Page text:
Last Tuesday, Stephen Cleobury and the BBC Singers gave a sumptuous concert at Milton Court Concert Hall. As well as a gorgeous new piece by Ivan Moody, which also featured cellist Nicolas Altstaedt, there were four 40-part pieces on the programme: Alessandro Striggio’s Ecce beatem lucem, I have thee by the hand, O Man by Robin Walker, my own Sanctum est verum lumen and, of course, Thomas Tallis’s iconic Spem in alium.
I had always wanted to write a 40-part piece. But when I finally got the opportunity, for the Tallis quincentenary in 2005 (assuming that Tallis was indeed born in 1505), I realised to my horror that I had actually no idea what to do with those forty voices. Because the whole point of a 40-part piece is, of course, that it’s in forty parts! I didn’t find it all easy to come up with interesting ideas that necessitated forty voices. In the end, everything in Sanctum est verum lumen – the slow panning of material from left to right (or right to left), the closely-worked micropolyphony for all voices, the big block chords, the antiphonal exchanges between groups of voices – can be found in Spem in alium; I just expanded and re-imagined things that Tallis had invented.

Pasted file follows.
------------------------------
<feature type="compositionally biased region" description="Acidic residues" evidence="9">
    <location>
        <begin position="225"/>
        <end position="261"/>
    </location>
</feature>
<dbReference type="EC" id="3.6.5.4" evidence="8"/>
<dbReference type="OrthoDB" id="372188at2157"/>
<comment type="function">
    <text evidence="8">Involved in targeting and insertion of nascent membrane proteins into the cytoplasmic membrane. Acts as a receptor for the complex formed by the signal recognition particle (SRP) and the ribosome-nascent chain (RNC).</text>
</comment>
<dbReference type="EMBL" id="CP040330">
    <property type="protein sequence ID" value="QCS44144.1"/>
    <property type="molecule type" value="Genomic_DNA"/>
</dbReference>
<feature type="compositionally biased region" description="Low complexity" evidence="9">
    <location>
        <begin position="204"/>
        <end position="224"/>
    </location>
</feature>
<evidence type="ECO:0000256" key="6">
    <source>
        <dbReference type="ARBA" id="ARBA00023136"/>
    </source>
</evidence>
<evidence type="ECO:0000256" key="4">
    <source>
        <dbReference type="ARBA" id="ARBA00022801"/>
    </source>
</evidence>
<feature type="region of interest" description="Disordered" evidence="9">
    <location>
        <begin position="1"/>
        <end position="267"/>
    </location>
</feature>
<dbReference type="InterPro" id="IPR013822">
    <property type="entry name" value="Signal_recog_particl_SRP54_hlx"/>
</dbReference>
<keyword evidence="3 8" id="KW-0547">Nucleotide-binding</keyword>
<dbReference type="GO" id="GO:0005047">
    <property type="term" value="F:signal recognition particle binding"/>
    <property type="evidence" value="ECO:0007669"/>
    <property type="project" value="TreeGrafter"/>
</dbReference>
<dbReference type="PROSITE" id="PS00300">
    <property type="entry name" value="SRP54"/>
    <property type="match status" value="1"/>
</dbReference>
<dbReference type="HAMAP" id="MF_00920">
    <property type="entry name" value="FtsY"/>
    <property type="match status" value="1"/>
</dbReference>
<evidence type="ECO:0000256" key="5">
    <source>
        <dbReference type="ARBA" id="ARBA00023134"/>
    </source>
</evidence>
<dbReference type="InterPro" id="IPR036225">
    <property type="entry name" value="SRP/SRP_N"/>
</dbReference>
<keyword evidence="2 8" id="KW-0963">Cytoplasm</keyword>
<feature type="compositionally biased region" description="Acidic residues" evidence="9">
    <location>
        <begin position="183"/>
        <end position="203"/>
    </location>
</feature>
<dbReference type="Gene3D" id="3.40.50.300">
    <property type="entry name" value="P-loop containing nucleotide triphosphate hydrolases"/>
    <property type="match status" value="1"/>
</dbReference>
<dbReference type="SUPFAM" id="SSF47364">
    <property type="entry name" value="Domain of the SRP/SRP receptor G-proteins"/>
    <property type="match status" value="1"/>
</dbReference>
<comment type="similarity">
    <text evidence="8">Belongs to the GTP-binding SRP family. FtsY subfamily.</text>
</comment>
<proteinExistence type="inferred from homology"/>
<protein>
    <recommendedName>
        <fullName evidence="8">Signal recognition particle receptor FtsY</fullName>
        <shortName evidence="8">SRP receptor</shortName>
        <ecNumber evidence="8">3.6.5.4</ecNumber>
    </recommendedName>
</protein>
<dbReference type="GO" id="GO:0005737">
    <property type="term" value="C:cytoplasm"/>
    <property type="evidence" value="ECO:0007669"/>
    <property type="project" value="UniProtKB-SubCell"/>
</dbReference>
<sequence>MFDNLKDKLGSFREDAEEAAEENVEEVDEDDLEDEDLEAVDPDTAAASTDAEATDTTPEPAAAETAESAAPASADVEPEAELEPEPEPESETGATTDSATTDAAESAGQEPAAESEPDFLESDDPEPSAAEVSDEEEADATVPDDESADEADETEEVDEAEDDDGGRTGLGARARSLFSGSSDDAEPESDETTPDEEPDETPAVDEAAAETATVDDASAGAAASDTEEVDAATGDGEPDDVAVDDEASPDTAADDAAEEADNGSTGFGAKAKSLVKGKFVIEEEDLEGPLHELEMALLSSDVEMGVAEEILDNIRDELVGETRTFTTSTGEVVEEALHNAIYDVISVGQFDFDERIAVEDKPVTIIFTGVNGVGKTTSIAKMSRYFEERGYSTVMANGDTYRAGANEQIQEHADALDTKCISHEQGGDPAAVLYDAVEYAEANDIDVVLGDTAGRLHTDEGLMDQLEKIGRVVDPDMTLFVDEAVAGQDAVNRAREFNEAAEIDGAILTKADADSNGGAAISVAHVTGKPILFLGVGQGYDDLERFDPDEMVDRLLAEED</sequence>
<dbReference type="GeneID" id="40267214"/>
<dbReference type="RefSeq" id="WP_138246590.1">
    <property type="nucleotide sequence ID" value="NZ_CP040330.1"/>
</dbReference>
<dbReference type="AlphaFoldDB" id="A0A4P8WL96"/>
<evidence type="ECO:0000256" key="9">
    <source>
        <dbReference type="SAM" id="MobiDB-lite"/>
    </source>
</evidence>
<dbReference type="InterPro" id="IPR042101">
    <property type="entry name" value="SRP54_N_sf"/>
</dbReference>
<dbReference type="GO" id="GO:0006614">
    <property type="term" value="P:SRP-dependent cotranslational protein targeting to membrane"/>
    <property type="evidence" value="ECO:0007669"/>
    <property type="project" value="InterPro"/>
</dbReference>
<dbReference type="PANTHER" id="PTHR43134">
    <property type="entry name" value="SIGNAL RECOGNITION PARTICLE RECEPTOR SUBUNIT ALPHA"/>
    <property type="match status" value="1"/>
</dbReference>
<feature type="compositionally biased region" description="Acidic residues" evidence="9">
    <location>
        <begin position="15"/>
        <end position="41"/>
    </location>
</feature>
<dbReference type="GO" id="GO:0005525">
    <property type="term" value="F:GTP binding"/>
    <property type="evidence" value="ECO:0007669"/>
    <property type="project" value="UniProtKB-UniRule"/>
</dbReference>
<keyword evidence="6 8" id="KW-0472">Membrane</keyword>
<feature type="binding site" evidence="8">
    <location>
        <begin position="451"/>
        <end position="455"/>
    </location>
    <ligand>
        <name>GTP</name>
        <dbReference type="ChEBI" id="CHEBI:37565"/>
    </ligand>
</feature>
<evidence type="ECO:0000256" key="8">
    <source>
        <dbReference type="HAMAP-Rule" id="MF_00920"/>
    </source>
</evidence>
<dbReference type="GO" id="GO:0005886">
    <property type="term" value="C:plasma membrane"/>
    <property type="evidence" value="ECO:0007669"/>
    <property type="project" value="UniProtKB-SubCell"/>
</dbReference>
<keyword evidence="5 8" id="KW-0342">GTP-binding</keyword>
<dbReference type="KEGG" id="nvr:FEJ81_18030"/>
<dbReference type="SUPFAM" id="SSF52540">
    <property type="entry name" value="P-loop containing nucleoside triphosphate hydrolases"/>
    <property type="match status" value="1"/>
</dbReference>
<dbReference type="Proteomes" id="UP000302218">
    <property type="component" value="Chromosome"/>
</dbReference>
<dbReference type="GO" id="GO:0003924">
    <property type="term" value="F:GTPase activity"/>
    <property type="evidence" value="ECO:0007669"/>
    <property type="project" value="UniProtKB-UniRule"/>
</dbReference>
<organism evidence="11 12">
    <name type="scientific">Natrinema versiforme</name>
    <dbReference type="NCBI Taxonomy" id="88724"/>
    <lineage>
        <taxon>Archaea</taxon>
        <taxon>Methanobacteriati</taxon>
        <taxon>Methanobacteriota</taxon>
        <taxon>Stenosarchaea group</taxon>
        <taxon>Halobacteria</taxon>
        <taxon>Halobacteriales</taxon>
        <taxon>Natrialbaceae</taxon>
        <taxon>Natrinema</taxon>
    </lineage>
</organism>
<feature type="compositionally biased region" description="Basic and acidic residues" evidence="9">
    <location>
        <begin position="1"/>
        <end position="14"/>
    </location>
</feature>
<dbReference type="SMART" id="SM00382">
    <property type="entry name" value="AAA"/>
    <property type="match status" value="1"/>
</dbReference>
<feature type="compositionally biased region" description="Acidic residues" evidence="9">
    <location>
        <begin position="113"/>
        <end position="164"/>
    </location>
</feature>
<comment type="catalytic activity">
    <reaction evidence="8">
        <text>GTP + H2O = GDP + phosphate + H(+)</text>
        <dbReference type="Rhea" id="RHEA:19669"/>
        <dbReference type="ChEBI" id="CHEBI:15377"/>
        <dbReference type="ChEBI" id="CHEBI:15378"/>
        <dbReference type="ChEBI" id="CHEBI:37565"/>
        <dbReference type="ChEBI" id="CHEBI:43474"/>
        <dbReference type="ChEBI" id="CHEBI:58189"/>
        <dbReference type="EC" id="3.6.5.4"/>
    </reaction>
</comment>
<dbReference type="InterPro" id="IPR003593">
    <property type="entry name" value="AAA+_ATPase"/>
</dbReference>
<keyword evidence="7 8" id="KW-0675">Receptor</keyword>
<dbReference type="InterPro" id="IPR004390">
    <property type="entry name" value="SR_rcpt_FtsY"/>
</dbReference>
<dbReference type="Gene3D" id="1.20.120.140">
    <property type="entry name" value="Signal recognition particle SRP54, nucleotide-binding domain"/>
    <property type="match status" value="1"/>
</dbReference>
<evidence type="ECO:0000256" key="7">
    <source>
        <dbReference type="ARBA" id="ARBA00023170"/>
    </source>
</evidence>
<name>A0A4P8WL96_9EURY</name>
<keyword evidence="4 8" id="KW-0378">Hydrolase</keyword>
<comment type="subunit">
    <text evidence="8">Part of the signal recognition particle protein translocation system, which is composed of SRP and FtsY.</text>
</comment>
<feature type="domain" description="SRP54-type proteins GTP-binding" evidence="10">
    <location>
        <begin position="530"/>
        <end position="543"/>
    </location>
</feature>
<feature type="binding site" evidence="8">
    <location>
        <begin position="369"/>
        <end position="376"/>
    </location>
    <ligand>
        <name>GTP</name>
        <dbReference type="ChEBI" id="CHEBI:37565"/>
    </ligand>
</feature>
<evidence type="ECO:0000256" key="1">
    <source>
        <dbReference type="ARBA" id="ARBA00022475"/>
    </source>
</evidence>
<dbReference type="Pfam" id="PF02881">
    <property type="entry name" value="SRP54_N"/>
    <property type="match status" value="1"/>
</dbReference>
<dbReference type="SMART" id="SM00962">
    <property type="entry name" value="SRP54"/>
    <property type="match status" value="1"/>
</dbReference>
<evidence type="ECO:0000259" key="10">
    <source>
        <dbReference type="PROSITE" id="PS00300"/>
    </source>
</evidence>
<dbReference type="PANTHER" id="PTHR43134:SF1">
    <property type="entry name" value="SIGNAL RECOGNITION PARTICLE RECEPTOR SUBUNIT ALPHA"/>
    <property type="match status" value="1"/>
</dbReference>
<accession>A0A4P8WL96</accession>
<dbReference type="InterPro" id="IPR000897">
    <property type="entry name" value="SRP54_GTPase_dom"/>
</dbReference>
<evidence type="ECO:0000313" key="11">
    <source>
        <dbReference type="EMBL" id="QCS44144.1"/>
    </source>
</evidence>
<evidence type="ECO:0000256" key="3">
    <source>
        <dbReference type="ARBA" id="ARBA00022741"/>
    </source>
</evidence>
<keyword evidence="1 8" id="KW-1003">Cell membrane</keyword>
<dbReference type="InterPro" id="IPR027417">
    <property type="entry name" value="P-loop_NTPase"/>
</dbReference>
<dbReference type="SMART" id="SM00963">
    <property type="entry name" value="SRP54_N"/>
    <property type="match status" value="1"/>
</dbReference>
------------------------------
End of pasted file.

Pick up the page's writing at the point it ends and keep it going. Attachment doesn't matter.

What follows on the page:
I also hadn’t expected the logistics of writing a 40-part piece to be so problematic. For example, how do you voice a tutti 10-part chord? Four voices per note, obviously, but how to allocate them? Every tiny musical decision becomes vastly more complicated. Because I use 18-stave manuscript, three A3 sheets would have to be stuck together and the only surface that would accomodate them was the floor. In order to see the whole score on my computer screen any detail becomes impossible to make out. The huge amount of information in the score slowed my computer down so inputting notes and text took for ever. Despite that I couldn’t have composed Sanctum est verum lumen without it.
All of which made my admiration for Tallis’s achievement increase a millionfold! Not only did he not have any modern compositional aids, of course, he didn’t even have his own piece to study and learn from and be inspired by. I don’t know how many times I have heard Spem in alium over the years but it never loses its power to thrill. It is the most wonderful, extraordinary achievement.